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Head of Bombed Minnesota Mosque Denounces Trump for Stoking Hate & Violence Against Somali Community

StoryAugust 08, 2017
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Governor Mark Dayton has condemned as terrorism Saturday’s attack on the Dar Al-Farooq Islamic Center in Bloomington, Minnesota. The explosive device was thrown through the mosque office’s window around 5 a.m. as people were gathering for morning prayers. No one was injured, but the bombing damaged the office. The FBI has taken over the investigation, but so far President Donald Trump has not commented on the attack despite having sent over 25 tweets since the blast. Islamophobic attacks against Muslims and mosques nationwide have been on the rise since Trump was elected. We speak with Mohamed Omar, executive director of the Dar Al-Farooq Islamic Center.

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Transcript
This is a rush transcript. Copy may not be in its final form.

JUAN GONZÁLEZ: We end the show in Minnesota. Governor Mark Dayton has condemned as terrorism Saturday’s attack on the Dar Al-Farooq Islamic Center in Bloomington, the largest mosque in Minnesota. The explosive device was thrown through the mosque office’s windows around 5:00 a.m. as people were gathering for morning prayers. No one was injured, but the bombing shattered windows and damaged the office. This is Minnesota Governor Mark Dayton.

GOV. MARK DAYTON: What a terrible, dastardly, cowardly, terrible act this was that was committed yesterday. It’s a crime. As somebody said in a meeting, if this—the roles were reversed, it would be called a terrorist attack. And that’s what it is. It’s an act of terrorism.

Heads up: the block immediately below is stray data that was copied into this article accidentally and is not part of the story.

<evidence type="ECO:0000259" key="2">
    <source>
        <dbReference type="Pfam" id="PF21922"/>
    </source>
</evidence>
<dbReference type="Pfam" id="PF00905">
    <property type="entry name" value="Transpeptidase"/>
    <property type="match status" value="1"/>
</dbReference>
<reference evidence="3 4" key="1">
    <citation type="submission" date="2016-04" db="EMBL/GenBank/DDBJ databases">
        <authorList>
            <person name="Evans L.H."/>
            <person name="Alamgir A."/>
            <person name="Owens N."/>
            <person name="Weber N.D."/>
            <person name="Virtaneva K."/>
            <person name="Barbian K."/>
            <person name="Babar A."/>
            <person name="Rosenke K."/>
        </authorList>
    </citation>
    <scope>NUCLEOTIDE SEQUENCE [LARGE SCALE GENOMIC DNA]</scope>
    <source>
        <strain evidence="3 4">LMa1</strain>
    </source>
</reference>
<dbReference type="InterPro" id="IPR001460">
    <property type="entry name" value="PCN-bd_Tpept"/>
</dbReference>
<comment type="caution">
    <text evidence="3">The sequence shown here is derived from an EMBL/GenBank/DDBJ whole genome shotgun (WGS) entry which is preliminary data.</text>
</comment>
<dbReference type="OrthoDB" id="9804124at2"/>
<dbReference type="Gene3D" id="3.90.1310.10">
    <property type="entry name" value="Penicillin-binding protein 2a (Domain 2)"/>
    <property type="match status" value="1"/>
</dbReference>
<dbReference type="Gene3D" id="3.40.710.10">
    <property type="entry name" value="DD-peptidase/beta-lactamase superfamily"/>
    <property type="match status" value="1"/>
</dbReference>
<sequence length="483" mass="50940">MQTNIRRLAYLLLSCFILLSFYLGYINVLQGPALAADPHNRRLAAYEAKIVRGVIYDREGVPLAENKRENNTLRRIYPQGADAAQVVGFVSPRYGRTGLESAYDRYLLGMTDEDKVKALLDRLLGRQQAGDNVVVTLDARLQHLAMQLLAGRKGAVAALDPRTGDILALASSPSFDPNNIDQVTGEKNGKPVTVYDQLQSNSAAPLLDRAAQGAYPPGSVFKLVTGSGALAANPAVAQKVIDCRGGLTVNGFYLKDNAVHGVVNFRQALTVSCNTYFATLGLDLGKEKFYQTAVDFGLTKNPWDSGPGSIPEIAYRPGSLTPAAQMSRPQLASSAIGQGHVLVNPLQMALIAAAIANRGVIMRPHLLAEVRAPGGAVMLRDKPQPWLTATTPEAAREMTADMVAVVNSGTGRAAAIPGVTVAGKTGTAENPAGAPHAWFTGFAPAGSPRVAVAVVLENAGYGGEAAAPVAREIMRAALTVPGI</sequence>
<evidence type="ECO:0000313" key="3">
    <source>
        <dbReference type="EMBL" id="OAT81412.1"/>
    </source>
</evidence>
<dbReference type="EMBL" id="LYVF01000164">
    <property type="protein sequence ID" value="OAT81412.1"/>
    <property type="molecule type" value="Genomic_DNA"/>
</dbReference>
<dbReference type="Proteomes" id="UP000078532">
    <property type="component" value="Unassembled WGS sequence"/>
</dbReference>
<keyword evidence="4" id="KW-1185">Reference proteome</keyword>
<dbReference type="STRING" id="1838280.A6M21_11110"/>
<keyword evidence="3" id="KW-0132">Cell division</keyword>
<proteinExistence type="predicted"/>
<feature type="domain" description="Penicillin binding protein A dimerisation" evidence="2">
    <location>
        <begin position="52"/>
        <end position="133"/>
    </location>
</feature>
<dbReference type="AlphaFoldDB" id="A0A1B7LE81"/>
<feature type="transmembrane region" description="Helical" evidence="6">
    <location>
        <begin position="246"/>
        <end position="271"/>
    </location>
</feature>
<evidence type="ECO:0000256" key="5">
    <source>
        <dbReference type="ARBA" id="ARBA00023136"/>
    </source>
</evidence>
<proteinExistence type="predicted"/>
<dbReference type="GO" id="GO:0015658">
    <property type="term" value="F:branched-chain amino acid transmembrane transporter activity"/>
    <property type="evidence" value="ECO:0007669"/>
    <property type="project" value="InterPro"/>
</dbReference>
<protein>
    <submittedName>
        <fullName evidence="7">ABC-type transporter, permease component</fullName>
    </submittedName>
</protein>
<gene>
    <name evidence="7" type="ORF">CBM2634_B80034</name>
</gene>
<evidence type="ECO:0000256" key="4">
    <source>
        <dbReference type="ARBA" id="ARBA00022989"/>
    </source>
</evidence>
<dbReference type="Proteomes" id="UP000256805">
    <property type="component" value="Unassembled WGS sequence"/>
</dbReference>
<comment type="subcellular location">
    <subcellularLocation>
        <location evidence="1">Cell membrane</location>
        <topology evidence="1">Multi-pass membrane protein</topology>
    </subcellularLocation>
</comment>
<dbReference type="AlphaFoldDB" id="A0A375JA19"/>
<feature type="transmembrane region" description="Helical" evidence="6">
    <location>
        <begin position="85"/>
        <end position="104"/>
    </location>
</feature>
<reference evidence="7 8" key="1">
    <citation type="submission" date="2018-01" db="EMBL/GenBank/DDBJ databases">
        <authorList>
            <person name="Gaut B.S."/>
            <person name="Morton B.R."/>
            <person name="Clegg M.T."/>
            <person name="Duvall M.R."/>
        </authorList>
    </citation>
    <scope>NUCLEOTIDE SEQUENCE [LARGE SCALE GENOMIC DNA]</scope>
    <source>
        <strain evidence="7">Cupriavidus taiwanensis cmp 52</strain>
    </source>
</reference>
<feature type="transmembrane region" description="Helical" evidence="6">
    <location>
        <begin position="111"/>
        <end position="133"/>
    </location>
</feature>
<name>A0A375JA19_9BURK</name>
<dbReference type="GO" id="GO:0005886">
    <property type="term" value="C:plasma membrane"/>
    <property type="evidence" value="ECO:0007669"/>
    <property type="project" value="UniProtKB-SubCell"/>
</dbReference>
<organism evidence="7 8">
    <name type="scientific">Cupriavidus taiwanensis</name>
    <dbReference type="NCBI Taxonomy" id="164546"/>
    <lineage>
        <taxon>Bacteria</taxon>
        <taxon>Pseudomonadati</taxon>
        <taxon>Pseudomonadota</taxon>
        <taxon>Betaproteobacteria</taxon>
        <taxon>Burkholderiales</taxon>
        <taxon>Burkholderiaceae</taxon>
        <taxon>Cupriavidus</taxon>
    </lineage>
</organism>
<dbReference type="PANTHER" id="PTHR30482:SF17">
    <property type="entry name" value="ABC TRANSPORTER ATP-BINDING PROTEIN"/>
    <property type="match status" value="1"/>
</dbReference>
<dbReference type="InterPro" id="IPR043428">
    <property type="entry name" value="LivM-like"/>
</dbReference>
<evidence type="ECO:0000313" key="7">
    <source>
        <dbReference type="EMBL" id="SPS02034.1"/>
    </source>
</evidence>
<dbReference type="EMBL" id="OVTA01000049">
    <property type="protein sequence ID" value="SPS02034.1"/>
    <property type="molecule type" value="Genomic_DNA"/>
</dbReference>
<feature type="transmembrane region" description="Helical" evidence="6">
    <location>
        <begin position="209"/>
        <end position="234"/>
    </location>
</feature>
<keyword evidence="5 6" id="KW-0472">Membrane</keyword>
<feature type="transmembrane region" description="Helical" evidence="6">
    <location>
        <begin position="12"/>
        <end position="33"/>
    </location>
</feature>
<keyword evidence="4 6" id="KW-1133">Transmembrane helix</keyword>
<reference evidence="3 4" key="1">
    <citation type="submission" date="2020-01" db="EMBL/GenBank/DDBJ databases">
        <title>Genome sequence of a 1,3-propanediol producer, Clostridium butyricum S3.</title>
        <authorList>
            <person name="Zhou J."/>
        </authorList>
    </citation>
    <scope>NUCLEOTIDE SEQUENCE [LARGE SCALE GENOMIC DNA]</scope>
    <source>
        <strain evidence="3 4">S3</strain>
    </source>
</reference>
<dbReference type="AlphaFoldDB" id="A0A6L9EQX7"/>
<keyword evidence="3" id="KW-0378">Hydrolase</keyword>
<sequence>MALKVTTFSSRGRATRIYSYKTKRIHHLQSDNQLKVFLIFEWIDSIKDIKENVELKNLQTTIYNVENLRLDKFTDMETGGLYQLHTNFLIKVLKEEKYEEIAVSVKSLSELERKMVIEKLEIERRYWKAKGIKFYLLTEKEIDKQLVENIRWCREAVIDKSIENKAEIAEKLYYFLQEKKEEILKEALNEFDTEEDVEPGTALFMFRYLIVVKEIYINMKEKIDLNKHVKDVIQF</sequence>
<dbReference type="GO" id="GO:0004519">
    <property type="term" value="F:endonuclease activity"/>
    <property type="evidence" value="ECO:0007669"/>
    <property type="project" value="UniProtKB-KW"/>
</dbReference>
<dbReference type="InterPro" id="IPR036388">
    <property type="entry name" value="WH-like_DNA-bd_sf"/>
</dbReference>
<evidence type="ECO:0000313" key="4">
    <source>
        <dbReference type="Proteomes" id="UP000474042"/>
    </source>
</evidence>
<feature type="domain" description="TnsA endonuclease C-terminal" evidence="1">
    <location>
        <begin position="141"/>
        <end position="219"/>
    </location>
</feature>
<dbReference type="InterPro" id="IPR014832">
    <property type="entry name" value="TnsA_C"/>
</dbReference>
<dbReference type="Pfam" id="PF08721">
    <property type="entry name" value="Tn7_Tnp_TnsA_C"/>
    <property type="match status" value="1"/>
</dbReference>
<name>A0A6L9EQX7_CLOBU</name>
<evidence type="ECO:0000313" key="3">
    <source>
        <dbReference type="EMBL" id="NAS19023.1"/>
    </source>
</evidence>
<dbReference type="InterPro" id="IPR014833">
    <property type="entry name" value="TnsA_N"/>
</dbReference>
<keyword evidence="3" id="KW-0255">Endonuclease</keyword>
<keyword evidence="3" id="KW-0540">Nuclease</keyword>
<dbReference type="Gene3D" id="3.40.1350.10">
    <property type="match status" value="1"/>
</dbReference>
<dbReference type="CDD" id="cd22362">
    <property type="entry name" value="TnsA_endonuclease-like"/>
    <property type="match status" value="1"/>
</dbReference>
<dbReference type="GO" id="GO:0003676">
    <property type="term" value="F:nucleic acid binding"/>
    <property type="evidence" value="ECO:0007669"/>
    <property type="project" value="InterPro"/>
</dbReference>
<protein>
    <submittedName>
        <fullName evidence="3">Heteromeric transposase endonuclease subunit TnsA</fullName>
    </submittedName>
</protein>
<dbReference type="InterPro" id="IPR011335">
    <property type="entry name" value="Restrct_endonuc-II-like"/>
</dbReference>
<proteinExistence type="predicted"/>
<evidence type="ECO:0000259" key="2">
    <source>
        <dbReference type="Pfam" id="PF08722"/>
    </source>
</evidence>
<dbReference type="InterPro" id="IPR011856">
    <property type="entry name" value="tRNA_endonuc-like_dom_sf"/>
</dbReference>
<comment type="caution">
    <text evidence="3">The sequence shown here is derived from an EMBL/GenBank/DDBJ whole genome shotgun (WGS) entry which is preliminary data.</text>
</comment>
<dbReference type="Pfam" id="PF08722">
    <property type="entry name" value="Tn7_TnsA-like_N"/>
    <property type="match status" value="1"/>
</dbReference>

AMY GOODMAN: The FBI has taken over the investigation, but so far President Trump has not said or tweeted a word about the attack. Since the attack occurred on Saturday, Trump has sent out over 25 tweets, but not one about the mosque attack. Islamophobic attacks against Muslims and mosques across the United States have been rising since President Trump was elected. Minnesota is home to the nation’s largest Somali-American community, which has faced a surge of hate crimes to levels not seen since the aftermath of 9/11. While overall hate crimes reported by Minnesota law enforcement agencies dropped by 25 percent since 2010, crimes against Muslims have continued an upward trend.

To talk more about the attack, we go to Minneapolis, where we’re joined by Mohamed Omar. He’s executive director of the Dar Al-Farooq Center. He was in the mosque when the attack occurred on Saturday morning, thankfully not in his office.

We welcome you to Democracy Now! Can you talk about what happened Saturday morning, Mohamed Omar?

MOHAMED OMAR: Yeah. Saturday morning, about 5:00 a.m., when we were preparing to go to first prayer, which is called—in Islam, called prayer of Fajr, one of our worshipers was walking from outside, coming into the building, and he saw a pickup truck standing next to our imam’s office window. And he heard a splash, and then when—you know, a sound of like a broken window. He ran to the scene, and immediately, the truck and the driver, they fled—he fled from the scene while he was speeding in his truck. Then he saw smoke coming from the window, and he ran to the inside to the building, came to inform us there’s a smoke coming from the window. As he was speaking, an explosion, very loud explosion, happened, that I was next—I was in the building. I thought like the whole building almost collapsed or something huge happened. So, we all came out. We ran out, you know, outside and saw this huge, you know, shatter of glass and smoke coming out from this window. This is the—this is the room—this is the office of our imam. And immediately we contacted with 911.